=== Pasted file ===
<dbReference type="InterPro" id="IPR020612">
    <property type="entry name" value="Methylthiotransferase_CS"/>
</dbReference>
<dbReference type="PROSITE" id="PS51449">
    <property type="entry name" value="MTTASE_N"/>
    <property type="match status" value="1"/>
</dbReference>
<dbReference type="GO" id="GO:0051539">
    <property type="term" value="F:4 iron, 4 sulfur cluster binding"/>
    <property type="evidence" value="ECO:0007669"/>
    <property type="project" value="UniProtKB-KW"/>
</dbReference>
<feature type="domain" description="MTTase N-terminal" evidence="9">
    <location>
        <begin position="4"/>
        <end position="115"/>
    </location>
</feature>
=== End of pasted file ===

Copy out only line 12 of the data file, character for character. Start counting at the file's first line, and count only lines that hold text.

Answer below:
</dbReference>